In a letter addressed to Bulgarian Prime Minister Kiril Petkov and Justice Minister Nadezhda Yordanova, Council of Europe Commissioner for Human Rights, Dunja Mijatović, called on the Bulgarian authorities to improve the legal and institutional protection of victims of violence against women and domestic violence.
Mijatović said that the requirement of “systematic” violence provided by the Criminal Code in respect of offences committed in the context of domestic violence must be repealed without delay.
“I am particularly concerned that the requirement of “systematic” violence not only exposes victims of domestic violence to serious risks, but also limits the possibilities to sanction perpetrators and sends a dangerous message to society that domestic violence is acceptable,” Mijatović said.
She reiterated her previous recommendations to the Bulgarian authorities to urgently address the severe lack of support services for victims of domestic violence and to take further measures to promote equality between women and men, including through awareness raising, training and education to fight sexist prejudices.
Yordanova, replying to Mijatović’s letter, said that amendments to the Domestic Violence Act had been finalised.
Yordanova said that the main points of the bill included extending the scope of the law.
In addition to the rights of victims of domestic violence and current protection measures, the draft law regulates the bodies and the mechanisms for conducting state policy for prevention and protection against domestic violence and the interaction between them, Yordanova said.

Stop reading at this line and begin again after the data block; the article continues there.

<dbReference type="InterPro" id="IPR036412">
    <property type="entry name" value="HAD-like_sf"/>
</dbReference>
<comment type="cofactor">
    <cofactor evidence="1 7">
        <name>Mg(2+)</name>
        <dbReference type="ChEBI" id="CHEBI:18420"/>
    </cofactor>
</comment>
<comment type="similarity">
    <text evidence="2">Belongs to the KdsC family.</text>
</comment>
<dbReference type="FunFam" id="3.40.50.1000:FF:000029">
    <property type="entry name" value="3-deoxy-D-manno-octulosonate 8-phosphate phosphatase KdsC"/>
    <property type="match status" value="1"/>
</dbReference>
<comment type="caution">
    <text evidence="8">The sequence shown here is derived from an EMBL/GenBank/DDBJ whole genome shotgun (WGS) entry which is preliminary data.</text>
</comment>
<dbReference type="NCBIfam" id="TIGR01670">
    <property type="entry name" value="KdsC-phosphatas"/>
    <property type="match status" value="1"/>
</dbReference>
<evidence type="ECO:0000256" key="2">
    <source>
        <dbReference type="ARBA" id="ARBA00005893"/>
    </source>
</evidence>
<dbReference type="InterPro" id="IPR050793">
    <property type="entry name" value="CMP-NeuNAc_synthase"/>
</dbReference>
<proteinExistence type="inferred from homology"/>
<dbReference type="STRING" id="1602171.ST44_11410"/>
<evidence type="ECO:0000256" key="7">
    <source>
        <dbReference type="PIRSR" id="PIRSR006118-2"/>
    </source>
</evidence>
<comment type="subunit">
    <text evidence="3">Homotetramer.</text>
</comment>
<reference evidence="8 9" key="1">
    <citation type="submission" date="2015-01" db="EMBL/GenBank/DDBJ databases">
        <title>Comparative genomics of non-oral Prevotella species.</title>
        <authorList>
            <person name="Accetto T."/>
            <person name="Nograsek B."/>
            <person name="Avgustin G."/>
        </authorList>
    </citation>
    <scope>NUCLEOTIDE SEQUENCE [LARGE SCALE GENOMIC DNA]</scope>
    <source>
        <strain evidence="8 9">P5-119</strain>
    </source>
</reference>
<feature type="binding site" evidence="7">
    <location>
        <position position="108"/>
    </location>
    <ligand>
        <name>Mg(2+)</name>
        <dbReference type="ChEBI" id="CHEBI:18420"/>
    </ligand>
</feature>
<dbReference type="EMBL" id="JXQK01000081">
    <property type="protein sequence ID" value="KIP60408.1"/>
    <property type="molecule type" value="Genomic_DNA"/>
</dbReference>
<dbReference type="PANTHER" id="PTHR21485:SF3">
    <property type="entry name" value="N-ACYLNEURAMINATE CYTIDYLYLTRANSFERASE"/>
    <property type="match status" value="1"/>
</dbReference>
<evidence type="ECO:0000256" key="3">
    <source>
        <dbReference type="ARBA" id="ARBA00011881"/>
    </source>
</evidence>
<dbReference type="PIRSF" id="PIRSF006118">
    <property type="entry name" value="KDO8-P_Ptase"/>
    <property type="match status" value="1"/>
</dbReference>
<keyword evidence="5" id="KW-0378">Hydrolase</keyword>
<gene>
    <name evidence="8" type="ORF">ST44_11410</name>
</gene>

The procedure for imposing protection measures against domestic violence had been improved, to speed up proceedings and ensure more effective protection, she said.
The circle of victims who could seek protection under the act had been expanded, and the circle of people who could initiate court proceedings for a protection order also had been extended.
The types of measures for protection against domestic violence were increased in the amendments.
There will be a possibility to provide free legal aid in a simplified manner, Yordanova said.
A National Commission for Prevention and Protection against Domestic Violence would co-ordinate, monitor and evaluate policies and measures to prevent domestic violence and improve interaction among state authorities and organisations relevant to the problem, she said.
“A co-ordination mechanism setting out clear rules of action and co-ordination between the competent authorities and organisations has been established, thereby ensuring reliable, timely and adequate protection of persons who have suffered violence.”
The establishment and maintenance of a national information system on cases of domestic violence was envisaged, the letter said.
In the bill “judicial proceedings for imposition of measures for protection against domestic violence has been optimised and improved with respect to its speed, effective law enforcement and the creation of safeguards for protection of the interest of the victims,” Yordanova said.
The bill provided for the Cabinet to determine annually funds for projects by legal entities active in prevention and protection against domestic violence, she said.
The bill also envisages a national telephone line for assistance to victims of domestic violence or at risk, an Advisory Centre for Victims of Domestic Violence, and protected housing.
Perpetrators of domestic violence would be referred to a specialised programme for overcoming aggression and dealing with anger.
“I would like to assure you that the Ministry of Justice would continue to build on what has been achieved so that the rights and the protection of victims of violence against women and domestic violence in Bulgaria take their priority place at political and institutional level,” Yordanova said.
(Photo: Fabrizio Turco/ freeimages.com)
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